The fresh orders are welcome. In its fiscal 2009 (ended in September), earnings were cut by close to 25 percent, to $28.5 billion, and for the first time in 62 years, the company failed to achieve any sales growth. The Building Efficiency unit provided $12.5 billion in earnings; Automotive Experience, $12 billion; and Power Solutions, $4 billion. But Johnson did report a 15 percent year-over-year gain in fiscal first-quarter 2010 net sales, to $8.4 billion.

Roell, 60, was installed as CEO in 2007, following more than a decade as CFO. The Moline, Illinois, native, who has a BS in accounting from St. Ambrose University in Davenport, Iowa, and a certificate of management development from Northeastern University, joined Johnson in 1982 as an operations controller. Senior Writer Frances Denmark spoke with Roell recently about Johnson Controls’ changing auto business and its increasingly green initiatives.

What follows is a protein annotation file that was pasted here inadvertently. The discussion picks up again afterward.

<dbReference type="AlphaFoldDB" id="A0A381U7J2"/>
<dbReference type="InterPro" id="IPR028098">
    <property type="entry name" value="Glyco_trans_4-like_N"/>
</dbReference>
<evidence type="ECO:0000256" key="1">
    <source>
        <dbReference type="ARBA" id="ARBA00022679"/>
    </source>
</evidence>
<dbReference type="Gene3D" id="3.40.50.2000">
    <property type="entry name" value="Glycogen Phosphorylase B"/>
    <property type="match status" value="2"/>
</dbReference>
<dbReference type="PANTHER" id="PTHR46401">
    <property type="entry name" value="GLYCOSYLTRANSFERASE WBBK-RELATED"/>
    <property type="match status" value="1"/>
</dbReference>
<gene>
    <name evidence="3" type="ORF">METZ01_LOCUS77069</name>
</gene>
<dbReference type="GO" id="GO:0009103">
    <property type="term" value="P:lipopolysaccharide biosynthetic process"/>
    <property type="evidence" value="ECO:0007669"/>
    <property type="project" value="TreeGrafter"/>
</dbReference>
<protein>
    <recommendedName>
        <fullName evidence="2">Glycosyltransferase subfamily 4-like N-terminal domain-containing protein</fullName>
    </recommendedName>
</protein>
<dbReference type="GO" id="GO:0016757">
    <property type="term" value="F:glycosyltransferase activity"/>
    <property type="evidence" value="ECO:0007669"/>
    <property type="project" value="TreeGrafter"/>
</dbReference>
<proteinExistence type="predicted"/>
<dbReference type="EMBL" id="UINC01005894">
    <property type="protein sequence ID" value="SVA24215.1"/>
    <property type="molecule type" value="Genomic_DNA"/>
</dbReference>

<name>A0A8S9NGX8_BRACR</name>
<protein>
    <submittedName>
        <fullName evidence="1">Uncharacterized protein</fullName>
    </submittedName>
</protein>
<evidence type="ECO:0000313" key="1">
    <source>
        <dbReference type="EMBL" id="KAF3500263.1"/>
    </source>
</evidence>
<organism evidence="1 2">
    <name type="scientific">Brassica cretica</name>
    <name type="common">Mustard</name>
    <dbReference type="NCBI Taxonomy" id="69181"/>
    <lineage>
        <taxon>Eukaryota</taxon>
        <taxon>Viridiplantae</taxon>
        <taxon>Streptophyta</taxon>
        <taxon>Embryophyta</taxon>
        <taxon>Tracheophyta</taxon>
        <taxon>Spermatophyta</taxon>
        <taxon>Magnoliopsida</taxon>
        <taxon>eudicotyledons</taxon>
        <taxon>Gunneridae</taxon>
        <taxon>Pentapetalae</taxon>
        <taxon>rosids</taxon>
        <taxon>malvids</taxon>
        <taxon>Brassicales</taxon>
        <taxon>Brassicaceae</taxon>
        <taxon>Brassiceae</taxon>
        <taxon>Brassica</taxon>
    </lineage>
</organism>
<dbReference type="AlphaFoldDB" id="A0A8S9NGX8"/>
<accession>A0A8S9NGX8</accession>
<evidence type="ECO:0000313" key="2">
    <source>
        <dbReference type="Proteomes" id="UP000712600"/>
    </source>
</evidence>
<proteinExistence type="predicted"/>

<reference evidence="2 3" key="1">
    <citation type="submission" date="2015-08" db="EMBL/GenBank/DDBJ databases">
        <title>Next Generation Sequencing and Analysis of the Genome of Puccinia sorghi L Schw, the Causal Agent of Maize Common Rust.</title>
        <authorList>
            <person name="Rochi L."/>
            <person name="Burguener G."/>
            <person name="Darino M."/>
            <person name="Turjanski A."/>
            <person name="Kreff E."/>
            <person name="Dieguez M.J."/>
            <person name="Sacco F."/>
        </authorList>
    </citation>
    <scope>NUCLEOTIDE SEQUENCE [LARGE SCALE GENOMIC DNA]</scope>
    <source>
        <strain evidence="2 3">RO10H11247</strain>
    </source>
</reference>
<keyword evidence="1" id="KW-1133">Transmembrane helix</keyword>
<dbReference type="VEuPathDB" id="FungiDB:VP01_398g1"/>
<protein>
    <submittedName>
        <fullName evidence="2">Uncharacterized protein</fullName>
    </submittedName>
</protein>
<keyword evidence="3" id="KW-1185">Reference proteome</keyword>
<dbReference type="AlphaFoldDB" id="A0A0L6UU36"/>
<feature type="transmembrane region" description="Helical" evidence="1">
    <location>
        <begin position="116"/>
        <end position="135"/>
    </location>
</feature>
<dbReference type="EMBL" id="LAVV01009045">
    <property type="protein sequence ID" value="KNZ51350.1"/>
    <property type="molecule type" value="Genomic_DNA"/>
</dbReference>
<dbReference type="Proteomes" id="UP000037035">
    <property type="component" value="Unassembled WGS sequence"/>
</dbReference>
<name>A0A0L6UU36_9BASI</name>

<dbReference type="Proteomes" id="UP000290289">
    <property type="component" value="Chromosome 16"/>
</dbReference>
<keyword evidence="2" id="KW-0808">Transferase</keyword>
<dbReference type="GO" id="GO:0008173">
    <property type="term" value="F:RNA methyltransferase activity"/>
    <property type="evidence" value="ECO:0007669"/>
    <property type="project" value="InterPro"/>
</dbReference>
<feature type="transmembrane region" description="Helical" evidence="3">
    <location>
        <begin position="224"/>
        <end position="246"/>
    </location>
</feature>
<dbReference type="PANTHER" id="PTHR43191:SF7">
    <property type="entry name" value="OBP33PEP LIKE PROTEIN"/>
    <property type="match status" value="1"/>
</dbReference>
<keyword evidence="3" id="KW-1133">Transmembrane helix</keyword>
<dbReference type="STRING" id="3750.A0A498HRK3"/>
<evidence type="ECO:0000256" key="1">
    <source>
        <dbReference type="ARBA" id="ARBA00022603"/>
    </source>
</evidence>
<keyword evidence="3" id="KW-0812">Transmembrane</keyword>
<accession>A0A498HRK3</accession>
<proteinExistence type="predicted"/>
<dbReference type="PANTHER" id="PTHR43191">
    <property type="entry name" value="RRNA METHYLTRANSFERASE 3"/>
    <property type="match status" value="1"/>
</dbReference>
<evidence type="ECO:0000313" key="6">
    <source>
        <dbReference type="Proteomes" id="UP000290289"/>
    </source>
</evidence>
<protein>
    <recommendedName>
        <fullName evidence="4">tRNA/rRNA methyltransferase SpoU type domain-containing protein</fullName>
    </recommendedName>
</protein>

Institutional Investor: How will your automotive unit return to profitability, given that more cars are now scrapped than produced in the U.S.?

Roell: The Automotive Experience business unit returned to profitability in our third quarter of fiscal 2009 and delivered increased profitability in the fourth quarter. This was based on a combination of restructuring and growth in emerging markets. We responded early and quickly to the economic environment we faced and resized our business for what we knew was going to be the operating mode for the next several years. We’ve significantly reduced our breakeven point.

Which is what for that business?